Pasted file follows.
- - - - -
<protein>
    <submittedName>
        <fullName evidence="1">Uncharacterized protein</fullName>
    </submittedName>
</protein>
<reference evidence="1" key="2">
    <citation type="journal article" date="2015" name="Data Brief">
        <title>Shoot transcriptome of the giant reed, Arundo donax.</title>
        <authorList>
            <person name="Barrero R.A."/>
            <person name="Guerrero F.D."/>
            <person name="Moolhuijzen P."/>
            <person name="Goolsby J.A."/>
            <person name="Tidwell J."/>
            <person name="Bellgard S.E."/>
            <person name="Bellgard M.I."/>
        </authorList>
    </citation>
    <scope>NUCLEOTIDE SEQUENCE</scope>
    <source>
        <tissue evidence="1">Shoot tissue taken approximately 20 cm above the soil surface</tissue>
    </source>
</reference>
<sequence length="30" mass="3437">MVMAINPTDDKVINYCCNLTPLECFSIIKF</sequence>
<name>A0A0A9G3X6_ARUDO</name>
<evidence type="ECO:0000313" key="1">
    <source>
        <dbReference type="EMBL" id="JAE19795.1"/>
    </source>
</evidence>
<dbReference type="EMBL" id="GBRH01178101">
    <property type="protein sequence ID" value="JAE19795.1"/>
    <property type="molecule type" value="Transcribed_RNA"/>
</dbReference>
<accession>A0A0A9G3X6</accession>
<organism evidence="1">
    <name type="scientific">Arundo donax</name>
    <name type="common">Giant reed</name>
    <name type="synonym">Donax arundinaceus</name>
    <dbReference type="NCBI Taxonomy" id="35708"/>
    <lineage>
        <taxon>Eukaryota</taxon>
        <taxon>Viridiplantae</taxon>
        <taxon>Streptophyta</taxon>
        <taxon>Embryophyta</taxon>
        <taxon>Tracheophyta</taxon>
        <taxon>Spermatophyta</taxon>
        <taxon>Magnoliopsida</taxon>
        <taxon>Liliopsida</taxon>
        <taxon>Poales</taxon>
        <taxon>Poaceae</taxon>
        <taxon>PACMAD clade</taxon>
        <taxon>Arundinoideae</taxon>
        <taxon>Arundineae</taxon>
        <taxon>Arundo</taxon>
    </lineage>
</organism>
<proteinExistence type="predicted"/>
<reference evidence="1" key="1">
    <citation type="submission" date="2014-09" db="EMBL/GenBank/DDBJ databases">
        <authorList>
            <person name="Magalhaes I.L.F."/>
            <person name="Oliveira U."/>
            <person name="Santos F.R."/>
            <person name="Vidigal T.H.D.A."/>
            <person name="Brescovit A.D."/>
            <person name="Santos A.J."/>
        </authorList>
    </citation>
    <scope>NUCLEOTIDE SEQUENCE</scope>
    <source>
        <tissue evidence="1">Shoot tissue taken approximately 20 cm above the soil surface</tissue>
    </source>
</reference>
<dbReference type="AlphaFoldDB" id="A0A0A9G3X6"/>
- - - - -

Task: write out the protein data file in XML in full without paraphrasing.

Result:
<protein>
    <submittedName>
        <fullName evidence="1">Uncharacterized protein</fullName>
    </submittedName>
</protein>
<reference evidence="1" key="2">
    <citation type="journal article" date="2015" name="Data Brief">
        <title>Shoot transcriptome of the giant reed, Arundo donax.</title>
        <authorList>
            <person name="Barrero R.A."/>
            <person name="Guerrero F.D."/>
            <person name="Moolhuijzen P."/>
            <person name="Goolsby J.A."/>
            <person name="Tidwell J."/>
            <person name="Bellgard S.E."/>
            <person name="Bellgard M.I."/>
        </authorList>
    </citation>
    <scope>NUCLEOTIDE SEQUENCE</scope>
    <source>
        <tissue evidence="1">Shoot tissue taken approximately 20 cm above the soil surface</tissue>
    </source>
</reference>
<sequence length="30" mass="3437">MVMAINPTDDKVINYCCNLTPLECFSIIKF</sequence>
<name>A0A0A9G3X6_ARUDO</name>
<evidence type="ECO:0000313" key="1">
    <source>
        <dbReference type="EMBL" id="JAE19795.1"/>
    </source>
</evidence>
<dbReference type="EMBL" id="GBRH01178101">
    <property type="protein sequence ID" value="JAE19795.1"/>
    <property type="molecule type" value="Transcribed_RNA"/>
</dbReference>
<accession>A0A0A9G3X6</accession>
<organism evidence="1">
    <name type="scientific">Arundo donax</name>
    <name type="common">Giant reed</name>
    <name type="synonym">Donax arundinaceus</name>
    <dbReference type="NCBI Taxonomy" id="35708"/>
    <lineage>
        <taxon>Eukaryota</taxon>
        <taxon>Viridiplantae</taxon>
        <taxon>Streptophyta</taxon>
        <taxon>Embryophyta</taxon>
        <taxon>Tracheophyta</taxon>
        <taxon>Spermatophyta</taxon>
        <taxon>Magnoliopsida</taxon>
        <taxon>Liliopsida</taxon>
        <taxon>Poales</taxon>
        <taxon>Poaceae</taxon>
        <taxon>PACMAD clade</taxon>
        <taxon>Arundinoideae</taxon>
        <taxon>Arundineae</taxon>
        <taxon>Arundo</taxon>
    </lineage>
</organism>
<proteinExistence type="predicted"/>
<reference evidence="1" key="1">
    <citation type="submission" date="2014-09" db="EMBL/GenBank/DDBJ databases">
        <authorList>
            <person name="Magalhaes I.L.F."/>
            <person name="Oliveira U."/>
            <person name="Santos F.R."/>
            <person name="Vidigal T.H.D.A."/>
            <person name="Brescovit A.D."/>
            <person name="Santos A.J."/>
        </authorList>
    </citation>
    <scope>NUCLEOTIDE SEQUENCE</scope>
    <source>
        <tissue evidence="1">Shoot tissue taken approximately 20 cm above the soil surface</tissue>
    </source>
</reference>
<dbReference type="AlphaFoldDB" id="A0A0A9G3X6"/>